Again, Pederson isn’t without blame. Despite signals that the Eagles might be better than their record indicates, they’re ultimately 4-4. Some of Pederson’s decisions have contributed to being the difference in close losses this year. There’s certainly room for the rookie head coach to grow.

“Right now, the feeling is obviously very disappointing,” said Pederson. “We feel like we’ve had an opportunity in a couple of these ball games to pull them out. It’s still a lot of season left, obviously. I felt like we’re learning. We’re kind of working through a lot of things. We’ve got some young guys on offensive obviously and we’re working through and we’re learning how to execute and finish and do all the things we need to do to win these games.”

“I could sit up here and say, hey, it’d be great to be 6-2 or 5-3 but we’re not. We’re 4-4 and a lot of football left, but this is a good football team and I believe in these guys. We come to work for another game next week.”

With eight games remaining, the Eagles rank dead last in the NFC East and it seems unlikely they’ll be able to win the division. Philadelphia’s playoff hopes rely on securing a wild card spot, and that won’t be easy to secure with some tough games coming up on the schedule. Pederson faces an up-hill battle as this Eagles team tries to dig itself out of a hole.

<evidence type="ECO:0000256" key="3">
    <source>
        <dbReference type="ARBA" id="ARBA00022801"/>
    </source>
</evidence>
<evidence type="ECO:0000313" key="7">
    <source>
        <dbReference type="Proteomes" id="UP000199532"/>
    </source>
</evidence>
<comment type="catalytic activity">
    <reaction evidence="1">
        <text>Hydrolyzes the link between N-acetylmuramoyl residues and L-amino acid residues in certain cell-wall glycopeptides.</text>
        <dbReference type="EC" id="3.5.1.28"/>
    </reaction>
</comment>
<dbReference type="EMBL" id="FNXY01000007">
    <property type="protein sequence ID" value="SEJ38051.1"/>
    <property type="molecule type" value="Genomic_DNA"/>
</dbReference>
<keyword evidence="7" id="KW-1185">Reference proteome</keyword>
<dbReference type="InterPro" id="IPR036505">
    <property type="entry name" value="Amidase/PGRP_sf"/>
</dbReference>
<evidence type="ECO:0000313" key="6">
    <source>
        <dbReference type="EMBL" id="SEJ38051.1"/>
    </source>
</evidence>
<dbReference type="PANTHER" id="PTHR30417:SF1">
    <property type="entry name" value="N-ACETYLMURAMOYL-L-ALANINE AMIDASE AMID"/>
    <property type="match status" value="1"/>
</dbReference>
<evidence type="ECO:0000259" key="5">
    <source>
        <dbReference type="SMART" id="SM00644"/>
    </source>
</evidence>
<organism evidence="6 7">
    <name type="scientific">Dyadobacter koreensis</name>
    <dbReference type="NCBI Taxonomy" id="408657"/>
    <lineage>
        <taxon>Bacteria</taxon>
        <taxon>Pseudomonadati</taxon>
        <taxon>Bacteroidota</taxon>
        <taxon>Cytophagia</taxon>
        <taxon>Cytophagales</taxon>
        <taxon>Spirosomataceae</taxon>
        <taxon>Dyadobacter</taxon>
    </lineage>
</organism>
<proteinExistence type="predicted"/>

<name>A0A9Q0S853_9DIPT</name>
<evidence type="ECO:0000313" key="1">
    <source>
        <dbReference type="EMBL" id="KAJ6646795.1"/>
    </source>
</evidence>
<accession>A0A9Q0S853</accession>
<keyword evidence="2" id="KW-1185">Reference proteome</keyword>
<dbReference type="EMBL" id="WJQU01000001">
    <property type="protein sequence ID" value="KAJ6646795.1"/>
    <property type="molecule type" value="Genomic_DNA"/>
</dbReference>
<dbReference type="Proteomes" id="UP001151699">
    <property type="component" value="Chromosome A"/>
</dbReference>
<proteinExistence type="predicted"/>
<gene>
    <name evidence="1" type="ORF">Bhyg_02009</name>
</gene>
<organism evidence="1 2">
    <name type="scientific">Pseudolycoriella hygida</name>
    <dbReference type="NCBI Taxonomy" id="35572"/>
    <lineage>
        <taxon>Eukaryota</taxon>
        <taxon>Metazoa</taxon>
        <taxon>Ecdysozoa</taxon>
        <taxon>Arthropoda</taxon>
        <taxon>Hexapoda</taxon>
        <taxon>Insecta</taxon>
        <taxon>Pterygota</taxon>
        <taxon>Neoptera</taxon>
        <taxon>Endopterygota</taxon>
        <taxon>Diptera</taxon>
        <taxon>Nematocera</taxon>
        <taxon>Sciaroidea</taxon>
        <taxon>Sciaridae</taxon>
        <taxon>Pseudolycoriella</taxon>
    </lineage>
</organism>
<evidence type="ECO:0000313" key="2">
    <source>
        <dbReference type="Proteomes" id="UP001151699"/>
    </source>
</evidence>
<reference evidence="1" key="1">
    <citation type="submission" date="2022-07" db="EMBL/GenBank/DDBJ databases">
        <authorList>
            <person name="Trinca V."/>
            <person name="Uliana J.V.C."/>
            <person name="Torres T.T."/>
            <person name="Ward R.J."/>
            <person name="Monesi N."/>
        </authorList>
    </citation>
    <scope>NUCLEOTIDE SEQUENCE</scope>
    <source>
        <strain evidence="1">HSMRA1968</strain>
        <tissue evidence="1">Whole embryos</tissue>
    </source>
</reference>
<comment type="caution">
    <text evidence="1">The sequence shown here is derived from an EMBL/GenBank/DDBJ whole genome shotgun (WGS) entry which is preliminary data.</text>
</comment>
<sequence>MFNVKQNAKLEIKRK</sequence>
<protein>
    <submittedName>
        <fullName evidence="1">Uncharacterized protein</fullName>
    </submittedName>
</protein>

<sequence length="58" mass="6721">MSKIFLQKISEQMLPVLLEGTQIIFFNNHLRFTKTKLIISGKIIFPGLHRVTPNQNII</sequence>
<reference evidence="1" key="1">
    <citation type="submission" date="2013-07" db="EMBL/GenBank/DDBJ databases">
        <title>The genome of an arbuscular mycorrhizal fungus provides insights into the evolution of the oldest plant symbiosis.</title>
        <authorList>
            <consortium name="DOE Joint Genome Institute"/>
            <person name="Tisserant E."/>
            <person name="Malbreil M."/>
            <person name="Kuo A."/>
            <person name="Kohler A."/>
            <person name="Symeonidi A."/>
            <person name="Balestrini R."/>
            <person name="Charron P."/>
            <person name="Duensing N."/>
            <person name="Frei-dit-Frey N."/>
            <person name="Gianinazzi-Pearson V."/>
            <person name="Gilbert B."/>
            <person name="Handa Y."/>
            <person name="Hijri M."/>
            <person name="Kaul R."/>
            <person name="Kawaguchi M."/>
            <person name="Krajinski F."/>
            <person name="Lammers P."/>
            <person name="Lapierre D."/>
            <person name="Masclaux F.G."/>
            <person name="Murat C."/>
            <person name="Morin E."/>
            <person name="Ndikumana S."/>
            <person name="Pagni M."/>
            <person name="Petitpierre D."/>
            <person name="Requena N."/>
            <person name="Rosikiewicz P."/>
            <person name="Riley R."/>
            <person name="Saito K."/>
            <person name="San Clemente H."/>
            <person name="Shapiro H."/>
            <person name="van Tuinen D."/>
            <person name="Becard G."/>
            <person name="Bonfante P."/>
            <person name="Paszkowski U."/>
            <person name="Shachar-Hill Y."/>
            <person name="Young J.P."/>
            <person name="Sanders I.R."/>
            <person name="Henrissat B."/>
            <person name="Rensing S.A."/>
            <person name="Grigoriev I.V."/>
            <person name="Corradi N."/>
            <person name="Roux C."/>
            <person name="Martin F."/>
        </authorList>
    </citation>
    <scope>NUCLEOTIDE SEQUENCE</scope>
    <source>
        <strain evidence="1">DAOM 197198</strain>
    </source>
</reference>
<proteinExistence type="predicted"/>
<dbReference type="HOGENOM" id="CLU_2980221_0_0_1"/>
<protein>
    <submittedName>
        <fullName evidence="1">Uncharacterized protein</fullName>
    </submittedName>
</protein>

Nine things we learned from yesterday’s 28-23 loss to the New York Giants.

Instant Observations from the must-win game, including Carson Wentz‘s poor start and the reemergence of Zach Ertz.

Take a look at some of the highlights from Sunday’s NFC East meeting.

Bennie Logan and Taylor Hart were inactive once again due to injuries.

How did this week’s picks against the odds fair out?

Three important statistics that mattered before Sunday’s game with the Giants.

Allen Barbre and Kamu Grugier-Hill were also out for Sunday’s game.

“He has the arm to make all the throws, so it’s time to let it loose.” One national writer urged the Eagles and Wentz to start going deep more often.

Sidney Jones was one of three college football players to keep an eye out for during this weekend’s games.

Check out our game predictions, including whether or not we thought Wentz would have a passer rating close to 100.

We spoke to James Kratch of NJ Advance Media to give us a preview of what to expect from the Giants.

Bryce Treggs made his NFL debut yesterday against the Giants.